Any time an oversized government can be scaled back, that’s a good thing. And when it can be done without a lot of red tape, that’s even better.

Congress has the power to cut back President Obama’s endless flow of regulations thanks to the Congressional Review Act (CRA). This law allows Congress to “easily undo any regulations that have been published in the Federal Register in the last 60 legislative days. That means anything back through June 13,” states the Washington Examiner.

So far, congressional Republicans are set to repeal at least five “relatively obscure rules” but anticipate going after “several more high-profile ones” in the coming months, according to the report. But here’s something most of us didn’t realize, even most members of Congress, that gives our elected leaders bigger scissors to cut through the bloat.

It all hinges on the 60-day portion of the rule. That time limit starts at the moment the law is voted in OR when Congress is alerted with a report. In other words, if a report isn’t sent to the House, Congress isn’t restricted by time for a repeal and the 60-day timer would start at the point when a report is ordered, giving Congress plenty of time to throw out the law.

Wall Street Journal reporter Kimberley Strassel explains:

“There was always intended to be consequences if agencies didn’t deliver these reports,” [the Pacific Legal Foundation’s Todd] Gaziano tells me. “And while some Obama agencies may have been better at sending reports, others, through incompetence or spite, likely didn’t.” Bottom line: There are rules for which there are no reports. And if the Trump administration were now to submit those reports—for rules implemented long ago—Congress would be free to vote the regulations down.

In theory, legislation that was enacted at the beginning of the Obama administration (or even further back?) but never issued in an official report could be placed on the chopping block. That’s a lobbed softball waiting to be knocked out of the park if Congress is paying attention.

The best part is, if a future Democrat president tried to restore a law even remotely similar to one that had been repealed under the CRA, the courts would almost certainly rule against.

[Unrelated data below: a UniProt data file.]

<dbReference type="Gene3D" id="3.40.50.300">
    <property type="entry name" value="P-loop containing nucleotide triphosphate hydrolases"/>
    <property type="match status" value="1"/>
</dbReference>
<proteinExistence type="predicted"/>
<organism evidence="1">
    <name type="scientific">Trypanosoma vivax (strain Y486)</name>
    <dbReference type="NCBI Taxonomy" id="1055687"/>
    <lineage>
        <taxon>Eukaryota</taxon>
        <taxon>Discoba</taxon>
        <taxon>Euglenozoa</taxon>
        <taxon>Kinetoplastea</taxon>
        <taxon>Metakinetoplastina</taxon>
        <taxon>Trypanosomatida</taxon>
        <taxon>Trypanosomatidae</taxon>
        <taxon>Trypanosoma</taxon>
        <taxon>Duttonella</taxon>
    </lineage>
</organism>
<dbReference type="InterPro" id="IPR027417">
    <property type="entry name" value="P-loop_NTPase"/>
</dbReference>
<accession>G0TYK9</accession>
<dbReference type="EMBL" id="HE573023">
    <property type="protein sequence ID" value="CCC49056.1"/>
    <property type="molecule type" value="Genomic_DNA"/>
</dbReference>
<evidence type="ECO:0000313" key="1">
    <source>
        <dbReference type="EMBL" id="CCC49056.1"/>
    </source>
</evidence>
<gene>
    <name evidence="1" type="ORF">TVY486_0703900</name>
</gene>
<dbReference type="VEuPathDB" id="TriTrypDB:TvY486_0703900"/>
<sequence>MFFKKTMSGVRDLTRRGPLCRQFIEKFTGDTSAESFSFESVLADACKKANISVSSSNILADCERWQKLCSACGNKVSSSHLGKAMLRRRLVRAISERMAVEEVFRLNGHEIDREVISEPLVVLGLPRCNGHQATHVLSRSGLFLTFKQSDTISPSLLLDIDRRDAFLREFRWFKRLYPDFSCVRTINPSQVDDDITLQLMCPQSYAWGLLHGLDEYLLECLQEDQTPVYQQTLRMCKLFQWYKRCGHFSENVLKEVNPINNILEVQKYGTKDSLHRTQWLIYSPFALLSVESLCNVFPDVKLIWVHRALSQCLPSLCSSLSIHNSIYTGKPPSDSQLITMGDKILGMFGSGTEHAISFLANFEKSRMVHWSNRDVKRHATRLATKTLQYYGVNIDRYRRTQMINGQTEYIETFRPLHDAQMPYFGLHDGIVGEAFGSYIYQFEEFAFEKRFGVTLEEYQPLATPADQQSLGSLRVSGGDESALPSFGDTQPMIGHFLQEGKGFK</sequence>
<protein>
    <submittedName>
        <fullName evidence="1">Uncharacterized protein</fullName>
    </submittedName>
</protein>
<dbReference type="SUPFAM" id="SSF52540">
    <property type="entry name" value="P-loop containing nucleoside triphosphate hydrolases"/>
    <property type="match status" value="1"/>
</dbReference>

The ultimate hope for reining in the federal government still lies with a Convention of States, but this is a great place to start.

H/T Instapundit

About The Author

Mark Meckler

Mark was a co-founder of the Tea Party Patriots, and served as the national coordinator. He left the organization to work more broadly on expanding the self-governance movement beyond the partisan divide. Mark appears regularly on television in outlets as diverse as MSNBC, ABC, NBC, Fox News, CNN, Bloomberg, Fox Business and the BBC. He’s highly sought after for the tea party perspective from print and electronic media outlets, from the Wall Street Journal, New York Times, L.A. Times, Washington Examiner, Politico and the The Hill. Mark blogs at MarkMeckler.com, and his opinion editorials regularly run in many of the leading political newspapers both on and offline. Mark has a BA in English from San Diego State University and graduated with honors from University of the Pacific, McGeorge School of Law in 1988. He practiced real estate and business law for almost a decade. For the last eleven years of his legal career he specialized in Internet advertising law. When not fighting for the future of our nation, Mark is an avid horseman, and lives in rural northern California with his wife Patty and two children.